In northern Argentina lies an impressive breadth of forest home to communities as well as endemic species, such as the Critically Endangered Chacoan peccary. But as the forest is cleared for agricultural development, local people are losing their homes and livelihoods, and the region’s cultural and biological richness is disappearing.
THE DRY CHACO
The Dry Chaco is the largest sub-tropical dry forest in the world. It is under threat, yet it receives relatively little conservation attention. Here resides the Chacoan peccary, an endemic pig-like mammal perfectly adapted to this dry habitat, where it plays an important role as an umbrella species for this biocultural landscape. The region also has one of the highest deforestation rates in the world, driven by advancing industrial agriculture, mainly for soy and beef production for export to other countries. In just 20 years, 25% of the forest has been lost. If these trends continue, the Chacoan peccary will be extinct in less than 30 years.
A FORGOTTEN SOCIETY
The Chaco is also home to the indigenous Wichí and Criollo people who live in isolated communities in the forest. The traditional inhabitants of this region, their livelihoods are closely linked with nature as their subsistence is based on the ecosystems around them. Sadly, these people are being displaced by foreign companies who take advantage of their uncertain land tenure and lack of awareness of their human rights. Companies capitalise on this to drive expansion of industrial agriculture, which often violates Argentinian law in its own right. After displacing families, forests are cleared for production, creating a landscape where most species cannot survive.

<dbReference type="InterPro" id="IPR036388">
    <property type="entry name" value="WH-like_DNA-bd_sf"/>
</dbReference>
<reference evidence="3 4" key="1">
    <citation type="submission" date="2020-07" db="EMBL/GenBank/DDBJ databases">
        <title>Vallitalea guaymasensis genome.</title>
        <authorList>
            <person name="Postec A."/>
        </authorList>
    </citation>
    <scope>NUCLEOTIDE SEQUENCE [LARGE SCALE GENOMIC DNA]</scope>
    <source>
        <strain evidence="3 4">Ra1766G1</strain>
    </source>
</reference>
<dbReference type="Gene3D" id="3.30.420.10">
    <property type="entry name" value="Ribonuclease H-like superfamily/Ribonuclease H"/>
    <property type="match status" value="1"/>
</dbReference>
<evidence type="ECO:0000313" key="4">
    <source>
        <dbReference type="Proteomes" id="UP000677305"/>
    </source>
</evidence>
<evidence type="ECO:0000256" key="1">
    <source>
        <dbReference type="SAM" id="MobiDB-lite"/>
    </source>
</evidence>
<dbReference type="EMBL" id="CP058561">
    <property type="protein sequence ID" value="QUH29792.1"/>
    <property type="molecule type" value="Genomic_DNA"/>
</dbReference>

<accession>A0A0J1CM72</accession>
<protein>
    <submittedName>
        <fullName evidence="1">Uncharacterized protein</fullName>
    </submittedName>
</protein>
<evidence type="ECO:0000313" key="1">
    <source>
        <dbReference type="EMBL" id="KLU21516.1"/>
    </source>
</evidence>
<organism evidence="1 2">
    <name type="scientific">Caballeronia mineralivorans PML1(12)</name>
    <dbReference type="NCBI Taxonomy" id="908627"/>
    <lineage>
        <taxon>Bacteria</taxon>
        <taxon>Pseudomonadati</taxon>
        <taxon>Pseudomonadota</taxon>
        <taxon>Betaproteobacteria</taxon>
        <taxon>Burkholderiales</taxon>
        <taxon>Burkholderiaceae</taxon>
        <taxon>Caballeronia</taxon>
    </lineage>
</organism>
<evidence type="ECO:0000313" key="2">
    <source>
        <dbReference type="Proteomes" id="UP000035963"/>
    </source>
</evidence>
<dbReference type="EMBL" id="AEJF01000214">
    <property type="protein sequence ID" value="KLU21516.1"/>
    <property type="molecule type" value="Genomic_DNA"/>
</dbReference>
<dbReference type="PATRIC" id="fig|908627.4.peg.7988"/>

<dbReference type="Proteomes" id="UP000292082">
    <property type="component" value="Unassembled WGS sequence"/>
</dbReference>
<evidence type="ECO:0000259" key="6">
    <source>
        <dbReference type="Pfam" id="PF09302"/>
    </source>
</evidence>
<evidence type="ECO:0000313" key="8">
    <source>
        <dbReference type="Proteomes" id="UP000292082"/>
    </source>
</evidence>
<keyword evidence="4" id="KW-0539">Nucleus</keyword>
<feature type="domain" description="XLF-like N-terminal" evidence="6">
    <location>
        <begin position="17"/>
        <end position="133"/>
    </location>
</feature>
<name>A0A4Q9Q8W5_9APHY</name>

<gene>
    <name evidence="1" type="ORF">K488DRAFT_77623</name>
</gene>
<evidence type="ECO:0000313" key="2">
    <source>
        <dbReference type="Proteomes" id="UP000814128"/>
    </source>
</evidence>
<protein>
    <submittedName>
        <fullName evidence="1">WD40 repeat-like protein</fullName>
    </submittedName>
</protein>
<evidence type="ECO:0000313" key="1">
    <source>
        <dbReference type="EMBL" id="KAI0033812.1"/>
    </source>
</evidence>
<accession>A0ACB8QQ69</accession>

Founder of Proyecto Quimilero, Micaela will work with communities on co-constructing solutions to address the environmental and social problems in the region, using scientific and traditional knowledge. Applying a grassroots approach, she will strengthen networks of local leaders, professionals and other stakeholders supporting traditional inhabitants. Micaela will empower local people with tools and information about their legal rights, to help them make informed decisions to stay in their homes, conserve the forest and improve their livelihoods. In doing so Micaela will increase visibility of this forgotten region, make government more accountable for its actions and equip indigenous groups to stand up for what is theirs.
Micaela and her team will:
- Identify priority areas for the conservation of Chacoan peccary and restoration of its habitat to connect 35,500 km2 of the Argentinian Dry Chaco Forest
- Co-develop an emergency action plan and long-term Chacoan peccary conservation strategy, and increase the number of people working on the project and research groups in the area
- Foster cultural identity and empower indigenous communities in decision-making processes concerning land-use change to reduce deforestation, ensuring they know their legal rights and are enabled to resist unethical corporate land grabs
- Scale up non-violent resistance and awareness raising action to reach people in the cities of Resistencia, Salta and Formosa
- The Chacoan peccary acts as an umbrella species, with its conservation benefitting many other animals including the giant anteater, giant armadillo and jaguar
- The Chaco Forest spans 650,000 km2 across Argentina, Paraguay, Bolivia, and Brazil
- The Chacoan peccary has a large portion of unique evolutionary history and is #61 on the Evolutionarily Distinct and Globally Endangered (EDGE) mammals list
“If we succeed in conserving the Chacoan peccary, it is because we succeeded in saving these forests and preserving their biological and cultural richness.” Micaela Camino
Image credit: Dmitry (Chacoan peccary)